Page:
It is Wrong . . .

But Freedman wasn’t finished yet. He changed his procedure slightly with a second sample of boys. These boys, too, were initially shown the array of five toys by Freedman and warned not to play with the robot while he was briefly out of the room because, “it is wrong to play with the robot.” But this time, Freedman provided no strong threat to frighten a boy into obedience. He simply left the room and observed through the one-way mirror to see if his instruction against placing with the forbidden toy was enough. It was. Just as with the other jonathan freedman, psychological reactancesample, only one of the twenty-two boys touched the robot during the short time Freedman was gone.

The real difference between the two samples of boys came six weeks later, when they had a chance to play with the toys while Freedman was no longer around. An astonishing thing happened with the boys who had earlier been given no strong threat against playing with the robot. When given the freedom to play with any toy they wished, most avoided the robot, even though it was by far the most attractive of the five toys available (the others were a cheap plastic submarine, a child’s baseball glove without a ball, an unloaded toy rifle, and a toy tractor.) When these boys played with one of the five toys, only 33 percent chose the robot.

From the Inside

Something dramatic had happened to both groups of boys. For the first group, it was the severe threat they heard from Freedman to back up his statement that playing with the robot was “wrong.”It had been quite effective at first, while Freedman could catch them. Should they violate his rule later, though, when he was no longer present to observe the boys’ behavior, his threat was impotent and his rule was, consequently, ignored. It seems clear that the threat had not taught the boys that operating the robot was wrong, only that it was unwise to do so when the possibility of punishment existed.

For the other boys, the dramatic event had come from the inside, not the outside. Freeman had instructed them, too, that playing with the robot was wrong, but he had added no threat of punishment should they disobey him. There were two important results. First, Freedman’s instruction alone was enough to prevent the boys from operating the robot while he was briefly out of the room. Second, the boys took personal responsibility for their choice to stay away from the robot during that time. They decided that they hadn’t played with it because they didn’t want to. After all, there were no strong punishments associated with the toy to explain their behavior otherwise. Thus, weeks later, when Freedman was nowhere around, they still ignored the robot because they had been changed inside to believe the they did not want to play with it.”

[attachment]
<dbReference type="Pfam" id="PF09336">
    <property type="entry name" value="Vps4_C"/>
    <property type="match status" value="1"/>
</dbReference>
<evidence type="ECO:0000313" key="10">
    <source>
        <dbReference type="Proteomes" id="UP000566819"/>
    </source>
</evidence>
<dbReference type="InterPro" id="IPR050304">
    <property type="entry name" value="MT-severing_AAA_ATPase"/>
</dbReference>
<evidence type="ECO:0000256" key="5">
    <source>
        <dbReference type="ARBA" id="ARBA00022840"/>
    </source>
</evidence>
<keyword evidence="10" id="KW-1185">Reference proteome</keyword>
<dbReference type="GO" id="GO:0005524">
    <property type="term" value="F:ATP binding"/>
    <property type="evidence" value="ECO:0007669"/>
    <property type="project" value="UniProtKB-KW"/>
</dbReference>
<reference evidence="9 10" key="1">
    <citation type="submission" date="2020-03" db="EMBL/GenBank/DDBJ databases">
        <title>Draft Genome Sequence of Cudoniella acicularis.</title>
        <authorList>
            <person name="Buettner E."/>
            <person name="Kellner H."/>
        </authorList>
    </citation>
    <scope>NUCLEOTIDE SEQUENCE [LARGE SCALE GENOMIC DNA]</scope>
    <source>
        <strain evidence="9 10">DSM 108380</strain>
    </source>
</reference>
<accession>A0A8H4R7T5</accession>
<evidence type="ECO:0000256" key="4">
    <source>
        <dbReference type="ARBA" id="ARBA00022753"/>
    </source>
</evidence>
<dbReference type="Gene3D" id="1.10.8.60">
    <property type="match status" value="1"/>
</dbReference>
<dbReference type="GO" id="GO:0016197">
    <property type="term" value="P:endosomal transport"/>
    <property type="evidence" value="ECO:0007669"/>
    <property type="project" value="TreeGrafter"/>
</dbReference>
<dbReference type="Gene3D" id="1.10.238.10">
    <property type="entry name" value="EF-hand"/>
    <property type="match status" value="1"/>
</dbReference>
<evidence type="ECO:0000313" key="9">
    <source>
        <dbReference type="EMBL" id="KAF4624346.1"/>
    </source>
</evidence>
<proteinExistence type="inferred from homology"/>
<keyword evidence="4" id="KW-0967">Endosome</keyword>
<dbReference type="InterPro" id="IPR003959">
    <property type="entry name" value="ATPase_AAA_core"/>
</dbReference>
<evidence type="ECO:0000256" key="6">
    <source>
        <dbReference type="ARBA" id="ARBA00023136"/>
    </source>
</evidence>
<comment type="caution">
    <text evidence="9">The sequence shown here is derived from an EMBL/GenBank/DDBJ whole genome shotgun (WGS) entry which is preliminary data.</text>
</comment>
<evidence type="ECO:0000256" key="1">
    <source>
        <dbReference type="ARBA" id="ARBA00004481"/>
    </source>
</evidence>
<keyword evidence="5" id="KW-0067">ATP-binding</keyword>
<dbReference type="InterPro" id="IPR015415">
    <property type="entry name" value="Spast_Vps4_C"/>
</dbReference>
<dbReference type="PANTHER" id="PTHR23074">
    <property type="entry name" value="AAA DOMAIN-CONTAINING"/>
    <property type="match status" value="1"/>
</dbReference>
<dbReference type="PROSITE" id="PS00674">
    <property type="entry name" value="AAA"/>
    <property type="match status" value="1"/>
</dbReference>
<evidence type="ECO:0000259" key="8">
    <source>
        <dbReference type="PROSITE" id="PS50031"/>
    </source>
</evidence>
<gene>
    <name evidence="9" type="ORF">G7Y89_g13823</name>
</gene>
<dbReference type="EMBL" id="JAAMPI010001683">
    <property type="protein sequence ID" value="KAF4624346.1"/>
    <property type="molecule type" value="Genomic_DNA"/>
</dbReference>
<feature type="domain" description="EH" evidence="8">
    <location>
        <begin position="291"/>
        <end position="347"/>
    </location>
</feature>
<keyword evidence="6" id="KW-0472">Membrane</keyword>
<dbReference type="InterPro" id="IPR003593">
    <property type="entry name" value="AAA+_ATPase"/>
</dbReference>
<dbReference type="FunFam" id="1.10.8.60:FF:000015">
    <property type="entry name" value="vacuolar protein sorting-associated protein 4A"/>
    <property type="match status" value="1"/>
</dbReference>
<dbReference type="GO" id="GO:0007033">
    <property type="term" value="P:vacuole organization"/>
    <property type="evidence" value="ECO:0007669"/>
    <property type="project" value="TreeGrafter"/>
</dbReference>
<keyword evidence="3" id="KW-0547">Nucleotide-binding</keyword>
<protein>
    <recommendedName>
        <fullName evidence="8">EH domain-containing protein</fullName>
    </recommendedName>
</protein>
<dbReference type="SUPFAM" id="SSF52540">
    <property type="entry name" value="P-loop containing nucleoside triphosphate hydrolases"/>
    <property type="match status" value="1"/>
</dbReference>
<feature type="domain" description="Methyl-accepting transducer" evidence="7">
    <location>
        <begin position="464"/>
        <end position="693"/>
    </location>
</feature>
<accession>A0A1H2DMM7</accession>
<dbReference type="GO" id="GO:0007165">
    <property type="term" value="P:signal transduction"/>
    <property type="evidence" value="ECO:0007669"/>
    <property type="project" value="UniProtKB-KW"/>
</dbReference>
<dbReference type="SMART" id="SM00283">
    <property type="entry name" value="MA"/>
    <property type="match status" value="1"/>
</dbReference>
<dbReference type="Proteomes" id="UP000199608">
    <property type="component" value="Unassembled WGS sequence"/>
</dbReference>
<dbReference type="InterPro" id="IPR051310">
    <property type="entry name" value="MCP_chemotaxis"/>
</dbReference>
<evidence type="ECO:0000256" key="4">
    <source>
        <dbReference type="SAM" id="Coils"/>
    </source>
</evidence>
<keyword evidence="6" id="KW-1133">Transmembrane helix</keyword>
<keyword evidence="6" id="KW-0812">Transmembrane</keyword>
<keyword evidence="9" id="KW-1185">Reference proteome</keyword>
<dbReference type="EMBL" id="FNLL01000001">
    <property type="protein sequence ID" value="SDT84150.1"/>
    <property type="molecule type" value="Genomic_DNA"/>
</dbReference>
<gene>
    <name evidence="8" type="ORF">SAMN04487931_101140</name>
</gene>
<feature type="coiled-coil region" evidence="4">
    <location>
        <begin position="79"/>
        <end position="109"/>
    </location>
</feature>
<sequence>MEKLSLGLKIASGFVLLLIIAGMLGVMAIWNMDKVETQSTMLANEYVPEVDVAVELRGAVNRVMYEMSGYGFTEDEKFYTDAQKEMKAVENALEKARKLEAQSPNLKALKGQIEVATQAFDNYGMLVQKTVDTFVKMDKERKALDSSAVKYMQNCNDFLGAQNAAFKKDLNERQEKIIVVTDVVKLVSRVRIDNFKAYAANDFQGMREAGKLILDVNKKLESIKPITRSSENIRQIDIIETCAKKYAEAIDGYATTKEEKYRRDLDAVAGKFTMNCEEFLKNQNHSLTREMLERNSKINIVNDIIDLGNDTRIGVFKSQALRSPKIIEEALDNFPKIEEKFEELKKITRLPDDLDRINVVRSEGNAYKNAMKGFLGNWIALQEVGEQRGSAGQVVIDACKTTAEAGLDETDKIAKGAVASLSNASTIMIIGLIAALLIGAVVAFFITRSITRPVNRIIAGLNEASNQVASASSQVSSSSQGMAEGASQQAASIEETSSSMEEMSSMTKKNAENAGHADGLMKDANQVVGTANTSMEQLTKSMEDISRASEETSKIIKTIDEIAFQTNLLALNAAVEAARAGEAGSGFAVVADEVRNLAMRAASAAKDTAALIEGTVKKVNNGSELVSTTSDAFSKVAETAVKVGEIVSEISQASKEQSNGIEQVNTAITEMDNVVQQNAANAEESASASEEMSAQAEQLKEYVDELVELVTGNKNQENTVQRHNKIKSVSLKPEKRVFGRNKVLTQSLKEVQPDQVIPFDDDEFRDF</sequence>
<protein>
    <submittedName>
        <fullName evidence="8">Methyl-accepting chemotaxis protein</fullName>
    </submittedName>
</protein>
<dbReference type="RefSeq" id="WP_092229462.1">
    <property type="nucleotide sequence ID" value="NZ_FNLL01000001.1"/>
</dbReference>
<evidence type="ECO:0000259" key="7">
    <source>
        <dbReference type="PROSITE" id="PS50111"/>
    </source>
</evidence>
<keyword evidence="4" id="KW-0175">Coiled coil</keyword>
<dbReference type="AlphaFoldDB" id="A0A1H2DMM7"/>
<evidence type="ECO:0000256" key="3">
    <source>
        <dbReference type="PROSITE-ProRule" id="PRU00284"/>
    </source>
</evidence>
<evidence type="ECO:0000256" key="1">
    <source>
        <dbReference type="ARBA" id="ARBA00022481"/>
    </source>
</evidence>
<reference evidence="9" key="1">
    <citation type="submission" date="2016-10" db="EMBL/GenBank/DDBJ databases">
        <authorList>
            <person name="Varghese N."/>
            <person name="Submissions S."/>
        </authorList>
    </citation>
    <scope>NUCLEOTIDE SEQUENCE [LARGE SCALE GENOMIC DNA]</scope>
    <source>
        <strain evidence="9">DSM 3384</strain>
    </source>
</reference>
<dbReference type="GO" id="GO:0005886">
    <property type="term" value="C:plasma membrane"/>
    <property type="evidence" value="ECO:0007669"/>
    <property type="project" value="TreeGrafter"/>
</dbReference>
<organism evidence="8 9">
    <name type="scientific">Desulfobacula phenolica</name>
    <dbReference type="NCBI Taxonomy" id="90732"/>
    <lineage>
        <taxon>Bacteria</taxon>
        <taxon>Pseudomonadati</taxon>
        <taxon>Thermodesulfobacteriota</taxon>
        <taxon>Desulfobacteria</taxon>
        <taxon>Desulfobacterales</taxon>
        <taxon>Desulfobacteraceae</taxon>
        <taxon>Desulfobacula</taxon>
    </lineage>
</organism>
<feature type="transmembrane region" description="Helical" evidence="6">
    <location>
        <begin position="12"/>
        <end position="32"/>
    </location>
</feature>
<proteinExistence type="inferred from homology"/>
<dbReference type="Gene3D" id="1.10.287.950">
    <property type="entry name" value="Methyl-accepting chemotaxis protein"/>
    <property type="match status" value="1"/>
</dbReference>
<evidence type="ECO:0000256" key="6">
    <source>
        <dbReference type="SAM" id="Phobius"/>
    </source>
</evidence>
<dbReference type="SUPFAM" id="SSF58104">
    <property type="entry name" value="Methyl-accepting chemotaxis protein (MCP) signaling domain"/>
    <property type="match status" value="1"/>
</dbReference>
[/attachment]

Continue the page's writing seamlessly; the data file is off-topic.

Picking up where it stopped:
Jonathan Freedman, Psychological Reactance

Freedman proved that, at least in young boys playing with robots, forcing them to act a certain way did not change their minds about acting that way. Threats only created the desirable situation in the moment, but it did not create lasting change. In fact, a natural, psychological reaction that we all experience probably had the opposite effect from Freedman’s demands. This natural occurrence is called psychological reactance…………Quick and Stephenson 2008 study proved that dogmatic language initiated psychological reactance. The following are examples of that language.

  1. Imperatives such as must or need
  2. Absolute allegations, such as  cannot deny that or this issue is extremely serious.
  3. Derision towards other perspectives, such as any reasonable person would agree that

We can see that demands get us the opposite of what we are after. In contrast, messages that are less dogmatic do not provoke psychological reactance such as.

  1. Allusions to choice such as you have the chance to or we leave the choice to you
  2. Qualified propositions such as there is some evidence that or their issue is fairly serious.
  3. Avoidance of imperatives or derisive language. Rather than saying, “Take out the trash,” say, “Please take out the trash.”

Psychological reactance explains why so many people have lost their influence on society. From Harry Markopolos, Dr. Ignaz Semmelweis, and possibly you. Are you making demands, or offering options? How much more influence could you have if you simply changed how you speak?

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This article is reformatted from my book SWAY, where we examine the link between autism and influence. To learn more about just how influential autism has been, click here.